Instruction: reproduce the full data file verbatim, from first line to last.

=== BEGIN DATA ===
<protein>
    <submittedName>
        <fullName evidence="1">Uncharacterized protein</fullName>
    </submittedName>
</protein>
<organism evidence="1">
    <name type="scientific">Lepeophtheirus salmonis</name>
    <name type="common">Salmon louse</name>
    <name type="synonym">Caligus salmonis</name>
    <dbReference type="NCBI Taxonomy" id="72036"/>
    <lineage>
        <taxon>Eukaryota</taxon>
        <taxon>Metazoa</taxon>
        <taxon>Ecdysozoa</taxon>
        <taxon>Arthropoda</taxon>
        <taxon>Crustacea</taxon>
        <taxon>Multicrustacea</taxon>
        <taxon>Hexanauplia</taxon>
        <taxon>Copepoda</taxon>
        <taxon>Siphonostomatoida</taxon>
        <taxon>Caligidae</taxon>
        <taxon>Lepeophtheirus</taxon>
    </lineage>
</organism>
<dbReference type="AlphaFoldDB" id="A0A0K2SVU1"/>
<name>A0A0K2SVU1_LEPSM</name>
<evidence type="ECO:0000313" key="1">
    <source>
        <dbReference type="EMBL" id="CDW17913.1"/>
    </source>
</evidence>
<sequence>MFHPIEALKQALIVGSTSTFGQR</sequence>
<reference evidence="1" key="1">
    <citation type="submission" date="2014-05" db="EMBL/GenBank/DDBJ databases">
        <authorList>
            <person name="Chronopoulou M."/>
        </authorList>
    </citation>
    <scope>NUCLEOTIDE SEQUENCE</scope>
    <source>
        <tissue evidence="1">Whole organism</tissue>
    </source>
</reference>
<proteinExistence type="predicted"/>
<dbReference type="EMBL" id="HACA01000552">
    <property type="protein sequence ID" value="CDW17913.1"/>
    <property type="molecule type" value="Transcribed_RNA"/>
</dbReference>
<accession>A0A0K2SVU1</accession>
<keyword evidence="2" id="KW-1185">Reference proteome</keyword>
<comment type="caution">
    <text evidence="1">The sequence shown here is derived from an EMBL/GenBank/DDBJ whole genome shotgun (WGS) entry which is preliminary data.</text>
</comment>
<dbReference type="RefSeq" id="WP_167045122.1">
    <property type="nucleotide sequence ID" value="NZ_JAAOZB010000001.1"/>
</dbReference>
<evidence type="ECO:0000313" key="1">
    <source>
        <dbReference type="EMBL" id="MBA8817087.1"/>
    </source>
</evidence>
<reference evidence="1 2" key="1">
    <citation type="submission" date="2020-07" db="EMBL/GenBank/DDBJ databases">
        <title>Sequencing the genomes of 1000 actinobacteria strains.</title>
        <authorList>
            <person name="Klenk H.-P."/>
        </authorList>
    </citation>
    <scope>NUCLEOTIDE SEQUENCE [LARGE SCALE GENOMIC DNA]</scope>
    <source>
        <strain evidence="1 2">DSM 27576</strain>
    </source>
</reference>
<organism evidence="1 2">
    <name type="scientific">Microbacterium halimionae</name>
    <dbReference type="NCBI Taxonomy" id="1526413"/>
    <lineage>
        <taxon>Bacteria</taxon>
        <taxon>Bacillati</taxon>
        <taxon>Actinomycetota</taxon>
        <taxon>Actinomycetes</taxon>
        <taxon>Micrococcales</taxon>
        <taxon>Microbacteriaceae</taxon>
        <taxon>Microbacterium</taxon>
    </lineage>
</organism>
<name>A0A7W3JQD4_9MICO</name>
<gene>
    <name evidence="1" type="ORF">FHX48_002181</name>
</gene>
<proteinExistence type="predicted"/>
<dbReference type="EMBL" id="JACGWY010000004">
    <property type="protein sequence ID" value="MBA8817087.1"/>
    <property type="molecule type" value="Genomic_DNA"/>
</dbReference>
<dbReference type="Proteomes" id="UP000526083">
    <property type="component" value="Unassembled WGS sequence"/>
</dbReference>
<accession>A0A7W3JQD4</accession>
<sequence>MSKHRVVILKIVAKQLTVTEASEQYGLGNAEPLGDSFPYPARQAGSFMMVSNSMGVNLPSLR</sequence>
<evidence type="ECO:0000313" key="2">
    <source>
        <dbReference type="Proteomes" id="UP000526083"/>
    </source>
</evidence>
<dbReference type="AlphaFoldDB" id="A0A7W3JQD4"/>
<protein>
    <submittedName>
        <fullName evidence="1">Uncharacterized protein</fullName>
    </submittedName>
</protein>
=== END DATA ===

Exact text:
<protein>
    <submittedName>
        <fullName evidence="1">Uncharacterized protein</fullName>
    </submittedName>
</protein>
<organism evidence="1">
    <name type="scientific">Lepeophtheirus salmonis</name>
    <name type="common">Salmon louse</name>
    <name type="synonym">Caligus salmonis</name>
    <dbReference type="NCBI Taxonomy" id="72036"/>
    <lineage>
        <taxon>Eukaryota</taxon>
        <taxon>Metazoa</taxon>
        <taxon>Ecdysozoa</taxon>
        <taxon>Arthropoda</taxon>
        <taxon>Crustacea</taxon>
        <taxon>Multicrustacea</taxon>
        <taxon>Hexanauplia</taxon>
        <taxon>Copepoda</taxon>
        <taxon>Siphonostomatoida</taxon>
        <taxon>Caligidae</taxon>
        <taxon>Lepeophtheirus</taxon>
    </lineage>
</organism>
<dbReference type="AlphaFoldDB" id="A0A0K2SVU1"/>
<name>A0A0K2SVU1_LEPSM</name>
<evidence type="ECO:0000313" key="1">
    <source>
        <dbReference type="EMBL" id="CDW17913.1"/>
    </source>
</evidence>
<sequence>MFHPIEALKQALIVGSTSTFGQR</sequence>
<reference evidence="1" key="1">
    <citation type="submission" date="2014-05" db="EMBL/GenBank/DDBJ databases">
        <authorList>
            <person name="Chronopoulou M."/>
        </authorList>
    </citation>
    <scope>NUCLEOTIDE SEQUENCE</scope>
    <source>
        <tissue evidence="1">Whole organism</tissue>
    </source>
</reference>
<proteinExistence type="predicted"/>
<dbReference type="EMBL" id="HACA01000552">
    <property type="protein sequence ID" value="CDW17913.1"/>
    <property type="molecule type" value="Transcribed_RNA"/>
</dbReference>
<accession>A0A0K2SVU1</accession>
<keyword evidence="2" id="KW-1185">Reference proteome</keyword>
<comment type="caution">
    <text evidence="1">The sequence shown here is derived from an EMBL/GenBank/DDBJ whole genome shotgun (WGS) entry which is preliminary data.</text>
</comment>
<dbReference type="RefSeq" id="WP_167045122.1">
    <property type="nucleotide sequence ID" value="NZ_JAAOZB010000001.1"/>
</dbReference>
<evidence type="ECO:0000313" key="1">
    <source>
        <dbReference type="EMBL" id="MBA8817087.1"/>
    </source>
</evidence>
<reference evidence="1 2" key="1">
    <citation type="submission" date="2020-07" db="EMBL/GenBank/DDBJ databases">
        <title>Sequencing the genomes of 1000 actinobacteria strains.</title>
        <authorList>
            <person name="Klenk H.-P."/>
        </authorList>
    </citation>
    <scope>NUCLEOTIDE SEQUENCE [LARGE SCALE GENOMIC DNA]</scope>
    <source>
        <strain evidence="1 2">DSM 27576</strain>
    </source>
</reference>
<organism evidence="1 2">
    <name type="scientific">Microbacterium halimionae</name>
    <dbReference type="NCBI Taxonomy" id="1526413"/>
    <lineage>
        <taxon>Bacteria</taxon>
        <taxon>Bacillati</taxon>
        <taxon>Actinomycetota</taxon>
        <taxon>Actinomycetes</taxon>
        <taxon>Micrococcales</taxon>
        <taxon>Microbacteriaceae</taxon>
        <taxon>Microbacterium</taxon>
    </lineage>
</organism>
<name>A0A7W3JQD4_9MICO</name>
<gene>
    <name evidence="1" type="ORF">FHX48_002181</name>
</gene>
<proteinExistence type="predicted"/>
<dbReference type="EMBL" id="JACGWY010000004">
    <property type="protein sequence ID" value="MBA8817087.1"/>
    <property type="molecule type" value="Genomic_DNA"/>
</dbReference>
<dbReference type="Proteomes" id="UP000526083">
    <property type="component" value="Unassembled WGS sequence"/>
</dbReference>
<accession>A0A7W3JQD4</accession>
<sequence>MSKHRVVILKIVAKQLTVTEASEQYGLGNAEPLGDSFPYPARQAGSFMMVSNSMGVNLPSLR</sequence>
<evidence type="ECO:0000313" key="2">
    <source>
        <dbReference type="Proteomes" id="UP000526083"/>
    </source>
</evidence>
<dbReference type="AlphaFoldDB" id="A0A7W3JQD4"/>
<protein>
    <submittedName>
        <fullName evidence="1">Uncharacterized protein</fullName>
    </submittedName>
</protein>